Why Is Miss Universe Always From Earth?

A lot of us are feeling a lot of anticipation right now—for those who have not yet been jabbed it’s the anticipation of that jab and how your body will react to it (my first Moderna shot elicited a slight headache and the second some pretty bad fatigue and muscle aches for about 10 hours, but so worth it), the semi-jabbed anticipate the next jab, and the fully-jabbed anticipate returning to the larger world.

I am looking forward to seeing my family and friends, and resuming the things that bring me joy:  volunteering at a no-kill animal shelter, singing with my choir, doing Church Lady things with the St. Mary’s Guild at church, wandering Costco, seeing a movie in a theater, eating a hot meal I didn’t cook and having all the plates taken away for someone else to wash.

I am anticipating these things in the context of the awfulness of our current society:  the continued fallout of a violent insurrection, almost daily mass shootings, police officers STILL FORKING KILLING Black people. I’m an anxious person to begin with, and none of those things are balm for a worrywart like me.

But the thing I am anticipating the most right now is a fairly rare and quite delightful experience:  the return of Brood X, the largest and most populous periodic cicada emergence. I have been part of a Mid-Atlantic weather community for 15+ years and in addition to tracking spring storms, we are also tracking the emergence of these amazing insects. That’s the magnitude of this event.

I grew up in New England so I didn’t experience this surreal phenomenon until I moved to DC. In 2004 I lived in a prime neighborhood for cicadas with established tree-lined streets and a large wilderness park just a few blocks away. And even better, the small building I lived in had a giant Japanese maple tree right in front of my windows. As the nymphs came out of the ground to shed their skins, grow wings, and fly away I could see them on my window screens. The noise in my neighborhood was deafening and that tree was absolutely covered with cicadas.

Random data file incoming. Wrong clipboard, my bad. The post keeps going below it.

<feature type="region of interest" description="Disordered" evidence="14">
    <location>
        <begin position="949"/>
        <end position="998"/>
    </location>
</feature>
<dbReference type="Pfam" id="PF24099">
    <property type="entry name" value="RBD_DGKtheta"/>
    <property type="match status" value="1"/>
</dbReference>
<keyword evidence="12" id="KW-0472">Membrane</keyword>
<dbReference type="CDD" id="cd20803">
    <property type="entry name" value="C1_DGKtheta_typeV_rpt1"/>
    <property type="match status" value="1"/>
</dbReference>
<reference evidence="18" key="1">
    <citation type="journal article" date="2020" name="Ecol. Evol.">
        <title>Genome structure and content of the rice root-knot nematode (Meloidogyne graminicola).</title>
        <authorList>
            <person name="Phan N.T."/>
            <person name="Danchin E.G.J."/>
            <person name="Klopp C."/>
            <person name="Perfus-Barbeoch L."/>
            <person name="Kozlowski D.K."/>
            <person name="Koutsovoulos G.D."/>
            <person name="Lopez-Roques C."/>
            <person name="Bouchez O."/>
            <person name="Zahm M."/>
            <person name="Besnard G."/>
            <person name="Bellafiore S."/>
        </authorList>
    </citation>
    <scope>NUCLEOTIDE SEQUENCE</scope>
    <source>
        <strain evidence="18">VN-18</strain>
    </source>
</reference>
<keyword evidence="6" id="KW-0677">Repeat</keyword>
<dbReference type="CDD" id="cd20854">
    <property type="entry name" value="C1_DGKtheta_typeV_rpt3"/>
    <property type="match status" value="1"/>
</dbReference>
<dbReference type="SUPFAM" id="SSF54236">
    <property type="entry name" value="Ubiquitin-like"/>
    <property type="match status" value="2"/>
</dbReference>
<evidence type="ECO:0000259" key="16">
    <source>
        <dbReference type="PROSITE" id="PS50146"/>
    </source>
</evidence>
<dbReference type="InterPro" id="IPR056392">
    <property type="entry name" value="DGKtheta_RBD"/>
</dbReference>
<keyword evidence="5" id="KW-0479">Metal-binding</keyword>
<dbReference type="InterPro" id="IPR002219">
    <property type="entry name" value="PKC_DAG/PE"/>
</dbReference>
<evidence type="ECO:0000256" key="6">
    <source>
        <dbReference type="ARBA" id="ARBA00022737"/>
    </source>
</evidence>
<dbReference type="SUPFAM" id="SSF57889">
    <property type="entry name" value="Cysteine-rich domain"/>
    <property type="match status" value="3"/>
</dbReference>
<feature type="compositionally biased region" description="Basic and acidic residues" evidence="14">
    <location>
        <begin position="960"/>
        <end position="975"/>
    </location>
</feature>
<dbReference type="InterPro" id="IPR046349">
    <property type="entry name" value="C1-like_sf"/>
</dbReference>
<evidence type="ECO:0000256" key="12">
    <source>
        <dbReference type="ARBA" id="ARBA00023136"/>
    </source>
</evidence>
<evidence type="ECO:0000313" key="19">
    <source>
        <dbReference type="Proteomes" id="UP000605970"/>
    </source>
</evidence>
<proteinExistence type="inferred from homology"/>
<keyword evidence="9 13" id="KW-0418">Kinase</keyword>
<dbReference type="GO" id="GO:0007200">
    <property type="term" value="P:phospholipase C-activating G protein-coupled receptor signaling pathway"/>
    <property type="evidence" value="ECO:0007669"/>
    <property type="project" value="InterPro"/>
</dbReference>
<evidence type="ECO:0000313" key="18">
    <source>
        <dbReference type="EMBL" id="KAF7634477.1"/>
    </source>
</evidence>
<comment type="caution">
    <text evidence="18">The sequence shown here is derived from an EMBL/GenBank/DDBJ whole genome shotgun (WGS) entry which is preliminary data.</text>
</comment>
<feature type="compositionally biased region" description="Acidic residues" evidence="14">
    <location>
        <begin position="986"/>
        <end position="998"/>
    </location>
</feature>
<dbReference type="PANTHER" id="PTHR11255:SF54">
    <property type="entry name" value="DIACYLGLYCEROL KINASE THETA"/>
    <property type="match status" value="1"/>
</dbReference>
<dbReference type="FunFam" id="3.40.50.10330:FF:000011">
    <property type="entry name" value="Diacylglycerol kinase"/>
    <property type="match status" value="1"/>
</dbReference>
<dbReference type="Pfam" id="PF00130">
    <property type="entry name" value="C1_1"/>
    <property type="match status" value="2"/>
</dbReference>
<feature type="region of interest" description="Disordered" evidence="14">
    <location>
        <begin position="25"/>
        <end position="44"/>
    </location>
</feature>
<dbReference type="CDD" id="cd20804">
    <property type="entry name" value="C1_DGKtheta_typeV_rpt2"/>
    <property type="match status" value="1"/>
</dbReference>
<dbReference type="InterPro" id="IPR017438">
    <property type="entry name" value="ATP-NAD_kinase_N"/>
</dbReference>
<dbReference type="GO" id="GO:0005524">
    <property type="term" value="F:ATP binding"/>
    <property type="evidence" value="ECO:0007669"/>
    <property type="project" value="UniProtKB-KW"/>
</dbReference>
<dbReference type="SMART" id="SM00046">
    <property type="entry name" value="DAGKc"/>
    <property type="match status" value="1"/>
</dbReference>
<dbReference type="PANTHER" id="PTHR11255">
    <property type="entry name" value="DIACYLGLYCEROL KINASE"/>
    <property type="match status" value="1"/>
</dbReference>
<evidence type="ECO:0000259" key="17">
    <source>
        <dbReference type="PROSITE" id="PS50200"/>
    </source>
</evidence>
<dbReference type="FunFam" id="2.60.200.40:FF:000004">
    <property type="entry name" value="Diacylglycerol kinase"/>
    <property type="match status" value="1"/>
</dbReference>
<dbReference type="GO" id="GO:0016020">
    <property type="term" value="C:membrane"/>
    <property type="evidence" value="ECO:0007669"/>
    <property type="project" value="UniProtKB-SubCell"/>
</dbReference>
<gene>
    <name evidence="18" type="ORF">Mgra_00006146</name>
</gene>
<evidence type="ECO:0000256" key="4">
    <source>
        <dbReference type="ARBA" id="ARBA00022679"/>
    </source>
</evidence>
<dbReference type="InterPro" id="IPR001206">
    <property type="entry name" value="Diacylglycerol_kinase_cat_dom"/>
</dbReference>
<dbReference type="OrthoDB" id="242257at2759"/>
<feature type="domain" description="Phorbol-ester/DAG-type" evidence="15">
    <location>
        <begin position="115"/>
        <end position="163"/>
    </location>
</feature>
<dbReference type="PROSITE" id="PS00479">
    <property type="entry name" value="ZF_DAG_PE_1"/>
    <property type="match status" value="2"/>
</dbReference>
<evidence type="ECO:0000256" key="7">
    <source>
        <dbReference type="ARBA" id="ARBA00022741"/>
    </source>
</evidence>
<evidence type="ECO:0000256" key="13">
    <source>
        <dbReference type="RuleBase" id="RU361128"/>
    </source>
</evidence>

Here’s the thing:  I am not a fan of bugs. I like pollinators, praying mantises, katydids, and I catch inside spiders and take them outside (or at least I did before we got our cat Rey because she is always at war with spiders and she always wins), but the rest of the insect world can go pound sand. I was excited to experience Brood X but I was also quietly terrified. All those bugs! In the air! On the ground! Would they hurt me (no)?

As it turns out, cicadas are harmless and bumbling. I would even say they are charming. You’ll see the newly emerged ones rocking upside down on the street. (I used to turn them right side up as I headed to my bus stop. I couldn’t help myself.) They are flying doofuses with no capability to hurt you. Our cats are absolutely obsessed with bugs, to the point that last summer the aforementioned Rey got stung by a potter’s wasp she was annoying and she continues to annoy them still, so I imagine they are going to go nuts in a few weeks.

One of the best things about Brood X is that there are different cicadas that emerge, each with its own song and each with specific mating calls. So while it is loud, it’s also a whole boatload of loud.  One of the cool songs is the “pharaoh” song:

Another group sings a frying pan/lawn sprinkler sound (I think this is a mating call) :

And my favorite sound, and the one that inspired the title of this post, is a high-pitched alien spaceship song—you’ll have to listen for it in the background, but once you hear it, you’ll know it:

It seems unusually early, as the cicadas didn’t emerge en masse in 2004 until May, but there are already reports of some early birds up and singing in the trees in the DC metro area. They will pay for their temporal mistake as they will be gobbled up by eager prey. In the meantime I watch for emergence holes in the yard and listen for first song of the swarm. I really can’t wait for it to begin.

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